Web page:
Going Green To Save Green

I’m often asked by people as to what changes they should make first when they embark upon a “greening” of their home or work place quest to save on power bill and to help the environment? This question can become tougher to answer when posed by someone on a tight bud- get. Let’s face it; those who can least afford today’s rising power bills need to make these changes the most.

This is a logical question especially when we are so readily bombarded by advertising and press articles about the Virtues of Going Green and buying solar panels to create power and using Green Wise, Energy Star or green certified products. So what does it all mean? In reality, not every- body is able to place five or six kilowatts of solar panels on their roof due to home orientation or if one lives in an apartment. However, from home and business owner’s new incentive programs from the likes of FP&L and state and federal rebates/tax credits, around half of the product cost can now be offset!

So, solar panels and wind turbines are now definitely worth looking into for those wishing to create their own power and never worry about rising energy prices ever again. However, what do you do if you rent your home or live in an apartment when solar power panels are not a practical solution?

The short answer is “start small” and as the old adage goes, “Look after the pennies and the dollars will follow.” So, let’s start with the low hanging GREEN fruit and go for the easy green changes that can be simply made. Some of these changes can even be applied by those who are renting!

Switch electrical items off at the power board or unplug them altogether when not in use to reduce “vampire power drain.” Just like vampires leach blood, appliances that are left plugged in can drain as much power per annum as the actual device uses when it is activated. Culprits are: phone chargers, clothes washers, tumble dryers, VCR/ DVDs and computers. For example, an average microwave is used for less than 10 minutes per day but vampires’ standby power lasts for 23 hours and 50 minutes each day. Solution = Unplug or use power boards. This alone can save an average household up to $112 a year. For businesses this figure can be multiplied, de- pending upon the number of electrical items drawing standby power.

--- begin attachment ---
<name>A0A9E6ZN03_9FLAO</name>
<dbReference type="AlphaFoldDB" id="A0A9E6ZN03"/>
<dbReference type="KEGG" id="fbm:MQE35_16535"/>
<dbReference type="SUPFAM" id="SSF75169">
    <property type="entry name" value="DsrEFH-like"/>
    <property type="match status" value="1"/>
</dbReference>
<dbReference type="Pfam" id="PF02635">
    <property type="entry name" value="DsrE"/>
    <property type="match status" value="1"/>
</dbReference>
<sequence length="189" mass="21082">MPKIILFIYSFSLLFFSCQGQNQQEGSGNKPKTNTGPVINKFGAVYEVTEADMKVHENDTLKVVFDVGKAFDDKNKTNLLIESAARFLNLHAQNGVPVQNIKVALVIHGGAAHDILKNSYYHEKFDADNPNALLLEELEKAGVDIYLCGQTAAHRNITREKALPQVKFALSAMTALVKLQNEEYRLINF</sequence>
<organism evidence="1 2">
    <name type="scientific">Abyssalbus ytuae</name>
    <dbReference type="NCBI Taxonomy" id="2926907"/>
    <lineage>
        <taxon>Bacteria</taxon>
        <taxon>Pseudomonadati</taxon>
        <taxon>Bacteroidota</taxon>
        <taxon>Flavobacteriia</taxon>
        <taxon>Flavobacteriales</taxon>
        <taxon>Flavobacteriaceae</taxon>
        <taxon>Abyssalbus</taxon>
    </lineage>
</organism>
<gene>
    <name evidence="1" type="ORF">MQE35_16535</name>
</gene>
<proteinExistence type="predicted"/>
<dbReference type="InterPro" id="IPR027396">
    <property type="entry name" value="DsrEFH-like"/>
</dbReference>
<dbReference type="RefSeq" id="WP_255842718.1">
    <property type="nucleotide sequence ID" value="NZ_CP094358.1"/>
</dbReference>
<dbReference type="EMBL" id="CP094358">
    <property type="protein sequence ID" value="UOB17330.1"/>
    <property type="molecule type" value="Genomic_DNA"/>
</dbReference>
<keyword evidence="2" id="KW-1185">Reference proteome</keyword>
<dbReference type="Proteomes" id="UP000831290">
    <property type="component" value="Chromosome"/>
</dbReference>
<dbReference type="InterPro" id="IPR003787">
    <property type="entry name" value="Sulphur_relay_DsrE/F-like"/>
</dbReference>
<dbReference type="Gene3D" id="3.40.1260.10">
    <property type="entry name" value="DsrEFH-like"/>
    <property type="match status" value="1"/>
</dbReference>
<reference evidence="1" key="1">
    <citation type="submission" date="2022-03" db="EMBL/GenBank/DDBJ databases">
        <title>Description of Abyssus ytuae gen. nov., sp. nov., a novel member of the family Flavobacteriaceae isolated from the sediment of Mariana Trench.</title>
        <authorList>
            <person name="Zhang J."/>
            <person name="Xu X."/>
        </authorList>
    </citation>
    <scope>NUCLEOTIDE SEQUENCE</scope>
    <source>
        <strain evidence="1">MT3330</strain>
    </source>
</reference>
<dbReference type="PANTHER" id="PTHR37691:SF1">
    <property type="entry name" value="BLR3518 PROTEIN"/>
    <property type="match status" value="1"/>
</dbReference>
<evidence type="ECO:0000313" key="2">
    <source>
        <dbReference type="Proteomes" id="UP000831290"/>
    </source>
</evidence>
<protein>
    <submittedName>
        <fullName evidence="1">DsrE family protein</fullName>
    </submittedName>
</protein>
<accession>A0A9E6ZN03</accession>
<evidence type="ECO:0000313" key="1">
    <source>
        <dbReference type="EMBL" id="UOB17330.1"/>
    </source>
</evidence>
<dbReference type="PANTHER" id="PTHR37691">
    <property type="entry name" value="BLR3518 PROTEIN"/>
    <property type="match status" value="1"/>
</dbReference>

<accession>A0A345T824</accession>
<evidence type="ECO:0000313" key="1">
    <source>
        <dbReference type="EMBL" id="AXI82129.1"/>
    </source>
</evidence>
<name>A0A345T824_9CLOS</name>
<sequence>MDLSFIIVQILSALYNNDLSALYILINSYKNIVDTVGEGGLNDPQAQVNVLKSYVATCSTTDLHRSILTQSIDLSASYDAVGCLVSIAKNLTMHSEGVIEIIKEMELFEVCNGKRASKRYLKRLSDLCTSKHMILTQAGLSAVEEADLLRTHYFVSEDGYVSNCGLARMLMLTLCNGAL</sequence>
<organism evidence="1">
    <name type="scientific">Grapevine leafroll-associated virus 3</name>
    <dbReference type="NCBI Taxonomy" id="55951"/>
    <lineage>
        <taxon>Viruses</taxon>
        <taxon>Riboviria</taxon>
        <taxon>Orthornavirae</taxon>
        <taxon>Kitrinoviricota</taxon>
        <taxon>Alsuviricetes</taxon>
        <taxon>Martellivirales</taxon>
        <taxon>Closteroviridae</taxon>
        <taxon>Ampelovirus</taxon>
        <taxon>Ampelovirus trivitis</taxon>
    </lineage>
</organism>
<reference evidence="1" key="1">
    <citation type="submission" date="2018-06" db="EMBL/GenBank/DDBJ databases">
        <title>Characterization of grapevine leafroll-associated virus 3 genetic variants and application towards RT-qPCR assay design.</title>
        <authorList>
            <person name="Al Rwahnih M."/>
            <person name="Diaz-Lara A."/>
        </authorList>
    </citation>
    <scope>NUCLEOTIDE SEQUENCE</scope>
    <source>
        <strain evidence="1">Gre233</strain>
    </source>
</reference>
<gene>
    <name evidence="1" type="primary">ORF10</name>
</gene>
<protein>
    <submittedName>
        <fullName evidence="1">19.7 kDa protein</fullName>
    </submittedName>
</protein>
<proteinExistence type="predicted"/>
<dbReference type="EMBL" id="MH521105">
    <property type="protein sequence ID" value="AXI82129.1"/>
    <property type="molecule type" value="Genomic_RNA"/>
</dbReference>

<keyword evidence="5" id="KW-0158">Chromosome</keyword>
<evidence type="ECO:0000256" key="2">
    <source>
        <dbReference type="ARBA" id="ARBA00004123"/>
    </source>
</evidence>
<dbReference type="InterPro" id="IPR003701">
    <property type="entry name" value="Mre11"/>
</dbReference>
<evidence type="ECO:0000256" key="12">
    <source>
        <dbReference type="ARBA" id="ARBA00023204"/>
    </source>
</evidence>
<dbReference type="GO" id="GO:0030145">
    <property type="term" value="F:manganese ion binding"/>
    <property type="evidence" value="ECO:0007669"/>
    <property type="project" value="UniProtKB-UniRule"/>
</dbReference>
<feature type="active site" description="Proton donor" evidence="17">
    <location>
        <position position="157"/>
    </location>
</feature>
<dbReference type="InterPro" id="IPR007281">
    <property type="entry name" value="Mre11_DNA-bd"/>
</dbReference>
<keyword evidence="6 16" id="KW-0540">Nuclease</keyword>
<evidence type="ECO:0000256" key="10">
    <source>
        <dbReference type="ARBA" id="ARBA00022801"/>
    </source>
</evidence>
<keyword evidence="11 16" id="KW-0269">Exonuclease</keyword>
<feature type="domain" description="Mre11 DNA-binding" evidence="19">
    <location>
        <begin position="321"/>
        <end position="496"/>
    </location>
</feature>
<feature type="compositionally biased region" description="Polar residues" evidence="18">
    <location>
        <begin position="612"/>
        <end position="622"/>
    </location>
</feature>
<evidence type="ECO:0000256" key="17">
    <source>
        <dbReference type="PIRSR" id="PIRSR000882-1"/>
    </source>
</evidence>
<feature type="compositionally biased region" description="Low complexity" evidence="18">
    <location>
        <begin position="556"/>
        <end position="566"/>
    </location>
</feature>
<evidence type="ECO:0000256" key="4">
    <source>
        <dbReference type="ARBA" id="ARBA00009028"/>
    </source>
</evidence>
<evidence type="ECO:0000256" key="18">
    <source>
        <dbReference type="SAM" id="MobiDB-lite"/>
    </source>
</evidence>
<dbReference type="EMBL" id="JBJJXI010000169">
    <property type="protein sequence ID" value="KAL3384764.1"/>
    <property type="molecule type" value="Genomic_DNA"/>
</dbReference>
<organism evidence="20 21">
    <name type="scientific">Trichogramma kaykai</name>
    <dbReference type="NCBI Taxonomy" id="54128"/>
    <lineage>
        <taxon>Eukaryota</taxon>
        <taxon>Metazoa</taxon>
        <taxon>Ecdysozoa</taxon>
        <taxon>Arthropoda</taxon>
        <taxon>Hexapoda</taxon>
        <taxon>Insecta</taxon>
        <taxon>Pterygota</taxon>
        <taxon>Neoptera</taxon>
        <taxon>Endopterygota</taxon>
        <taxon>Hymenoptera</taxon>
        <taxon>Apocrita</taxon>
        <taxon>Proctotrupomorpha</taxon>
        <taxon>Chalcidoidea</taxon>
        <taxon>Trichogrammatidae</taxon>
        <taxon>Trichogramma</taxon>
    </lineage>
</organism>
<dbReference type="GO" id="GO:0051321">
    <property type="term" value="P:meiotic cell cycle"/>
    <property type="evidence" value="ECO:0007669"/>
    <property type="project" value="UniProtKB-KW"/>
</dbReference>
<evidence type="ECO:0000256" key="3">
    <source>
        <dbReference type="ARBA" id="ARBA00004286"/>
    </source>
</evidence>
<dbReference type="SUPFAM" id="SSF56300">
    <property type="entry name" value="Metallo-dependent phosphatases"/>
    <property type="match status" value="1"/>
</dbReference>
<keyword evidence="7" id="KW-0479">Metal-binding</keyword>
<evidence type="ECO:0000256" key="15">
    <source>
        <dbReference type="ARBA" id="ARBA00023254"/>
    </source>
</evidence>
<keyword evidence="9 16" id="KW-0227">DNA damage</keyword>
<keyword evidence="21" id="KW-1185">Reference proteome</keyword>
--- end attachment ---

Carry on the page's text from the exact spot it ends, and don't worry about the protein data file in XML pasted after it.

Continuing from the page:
Change out incandescent light bulbs to compact fluros (CFLs) or better still, light emitting diodes (LEDs). Think about it! If an average home can change out 20 to 40 100-watt in- candescent bulbs for 10 – 30 watt LED or CFL lights, bills can be cut by around 70%. Prices for these products have become quite affordable of late and can be easily switched out if you move regularly. Savings have been shown to be dramatic in some households.

Fit a Skylight – Great for businesses as a few modern tubular skylights can easily halve a lighting bill. At home, kitchens, laundries, studies, robes and all dark areas benefit from natural light brought in by skylights. Well-lit buildings not only save energy and money, but also appear larger, more inviting and are great home improvement options.

Insulate – If your building is not already insulated or if you have less than R38 Insulation (12-inches thick), it is time to upgrade. Extra batts can easily be fitted over the top of existing ceiling insulation or spray foam can be retrofitted in some cases. (Rebates and incentives are on offer here as well, so it is worth looking into.) The savings made on heating and cooling bills will often repay the outlay within a year or two.

Published in: DBA (Developers and Builders Alliance)
Written by: Sean Cochrane

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